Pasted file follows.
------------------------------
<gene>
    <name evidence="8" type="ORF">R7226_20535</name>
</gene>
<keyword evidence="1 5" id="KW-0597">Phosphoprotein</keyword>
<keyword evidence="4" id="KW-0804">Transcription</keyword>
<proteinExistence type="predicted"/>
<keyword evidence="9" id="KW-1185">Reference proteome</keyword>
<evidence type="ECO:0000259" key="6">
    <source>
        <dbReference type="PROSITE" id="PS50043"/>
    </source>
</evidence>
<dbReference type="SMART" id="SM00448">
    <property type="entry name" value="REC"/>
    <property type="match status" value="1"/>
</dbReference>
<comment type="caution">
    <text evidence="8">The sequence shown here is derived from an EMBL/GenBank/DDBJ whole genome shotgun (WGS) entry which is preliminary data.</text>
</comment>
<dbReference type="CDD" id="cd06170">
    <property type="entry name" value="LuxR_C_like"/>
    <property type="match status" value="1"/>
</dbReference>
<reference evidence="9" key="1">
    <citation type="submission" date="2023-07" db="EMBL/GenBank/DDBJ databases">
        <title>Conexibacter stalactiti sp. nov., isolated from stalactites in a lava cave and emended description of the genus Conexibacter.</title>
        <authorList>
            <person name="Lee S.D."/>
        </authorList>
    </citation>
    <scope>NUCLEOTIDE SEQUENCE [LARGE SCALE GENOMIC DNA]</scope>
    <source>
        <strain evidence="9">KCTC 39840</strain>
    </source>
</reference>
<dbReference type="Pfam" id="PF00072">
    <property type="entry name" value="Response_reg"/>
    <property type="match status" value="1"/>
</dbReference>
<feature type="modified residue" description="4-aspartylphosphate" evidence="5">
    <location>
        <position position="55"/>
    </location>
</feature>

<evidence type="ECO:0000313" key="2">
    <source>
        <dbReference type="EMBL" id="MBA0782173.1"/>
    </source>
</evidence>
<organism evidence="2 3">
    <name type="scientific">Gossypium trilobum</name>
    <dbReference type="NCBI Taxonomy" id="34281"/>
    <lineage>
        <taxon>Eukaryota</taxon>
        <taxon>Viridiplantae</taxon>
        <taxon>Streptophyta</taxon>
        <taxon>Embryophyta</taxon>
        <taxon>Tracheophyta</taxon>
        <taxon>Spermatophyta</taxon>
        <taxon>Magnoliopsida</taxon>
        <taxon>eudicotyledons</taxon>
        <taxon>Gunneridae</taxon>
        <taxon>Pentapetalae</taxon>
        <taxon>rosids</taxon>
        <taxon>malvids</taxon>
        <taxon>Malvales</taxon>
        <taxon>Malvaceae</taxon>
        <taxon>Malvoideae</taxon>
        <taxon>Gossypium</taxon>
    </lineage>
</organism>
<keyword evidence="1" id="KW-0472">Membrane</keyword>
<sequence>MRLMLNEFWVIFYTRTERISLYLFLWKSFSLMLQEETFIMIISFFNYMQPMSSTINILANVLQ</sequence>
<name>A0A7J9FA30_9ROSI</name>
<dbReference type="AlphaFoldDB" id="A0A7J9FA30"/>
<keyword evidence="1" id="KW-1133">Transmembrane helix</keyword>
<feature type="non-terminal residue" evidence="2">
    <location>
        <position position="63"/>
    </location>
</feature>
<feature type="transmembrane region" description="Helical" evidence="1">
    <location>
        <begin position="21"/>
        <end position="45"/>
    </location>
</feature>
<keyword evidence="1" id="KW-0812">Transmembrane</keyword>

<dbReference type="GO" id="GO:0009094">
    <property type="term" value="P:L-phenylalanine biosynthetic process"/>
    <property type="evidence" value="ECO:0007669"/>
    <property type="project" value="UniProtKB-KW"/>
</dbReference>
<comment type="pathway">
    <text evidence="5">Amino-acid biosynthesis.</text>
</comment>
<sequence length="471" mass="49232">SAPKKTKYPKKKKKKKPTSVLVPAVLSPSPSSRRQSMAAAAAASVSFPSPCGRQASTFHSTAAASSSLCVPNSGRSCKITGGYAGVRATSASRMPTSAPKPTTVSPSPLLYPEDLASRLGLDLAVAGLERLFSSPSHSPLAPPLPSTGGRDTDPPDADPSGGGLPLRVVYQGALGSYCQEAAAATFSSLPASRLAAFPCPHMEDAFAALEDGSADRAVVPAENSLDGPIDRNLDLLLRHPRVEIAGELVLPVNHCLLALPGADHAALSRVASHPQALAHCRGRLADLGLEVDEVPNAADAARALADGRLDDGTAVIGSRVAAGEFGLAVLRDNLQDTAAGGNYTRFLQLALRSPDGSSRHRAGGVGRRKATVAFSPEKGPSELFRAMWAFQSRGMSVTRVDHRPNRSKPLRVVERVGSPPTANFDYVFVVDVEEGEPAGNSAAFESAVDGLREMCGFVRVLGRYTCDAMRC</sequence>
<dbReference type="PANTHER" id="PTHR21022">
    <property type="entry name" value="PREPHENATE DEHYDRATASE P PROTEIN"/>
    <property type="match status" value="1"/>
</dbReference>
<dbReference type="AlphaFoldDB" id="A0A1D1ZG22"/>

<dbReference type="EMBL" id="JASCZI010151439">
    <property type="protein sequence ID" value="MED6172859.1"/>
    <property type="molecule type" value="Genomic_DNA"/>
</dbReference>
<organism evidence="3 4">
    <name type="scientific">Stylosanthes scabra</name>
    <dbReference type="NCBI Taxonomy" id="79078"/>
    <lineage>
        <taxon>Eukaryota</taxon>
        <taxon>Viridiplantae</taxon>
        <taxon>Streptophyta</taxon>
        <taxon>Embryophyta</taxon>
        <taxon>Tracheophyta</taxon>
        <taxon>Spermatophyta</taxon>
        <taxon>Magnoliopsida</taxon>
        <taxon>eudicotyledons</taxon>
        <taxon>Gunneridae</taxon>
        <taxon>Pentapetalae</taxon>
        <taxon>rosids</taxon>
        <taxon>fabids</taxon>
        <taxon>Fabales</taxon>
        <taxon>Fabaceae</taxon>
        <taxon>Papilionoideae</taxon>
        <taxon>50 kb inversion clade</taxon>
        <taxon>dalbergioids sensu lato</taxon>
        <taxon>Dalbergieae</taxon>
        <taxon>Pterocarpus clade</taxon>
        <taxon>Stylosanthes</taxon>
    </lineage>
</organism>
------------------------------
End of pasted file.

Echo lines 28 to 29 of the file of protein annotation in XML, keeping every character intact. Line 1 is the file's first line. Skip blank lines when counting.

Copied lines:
            <person name="Lee S.D."/>
        </authorList>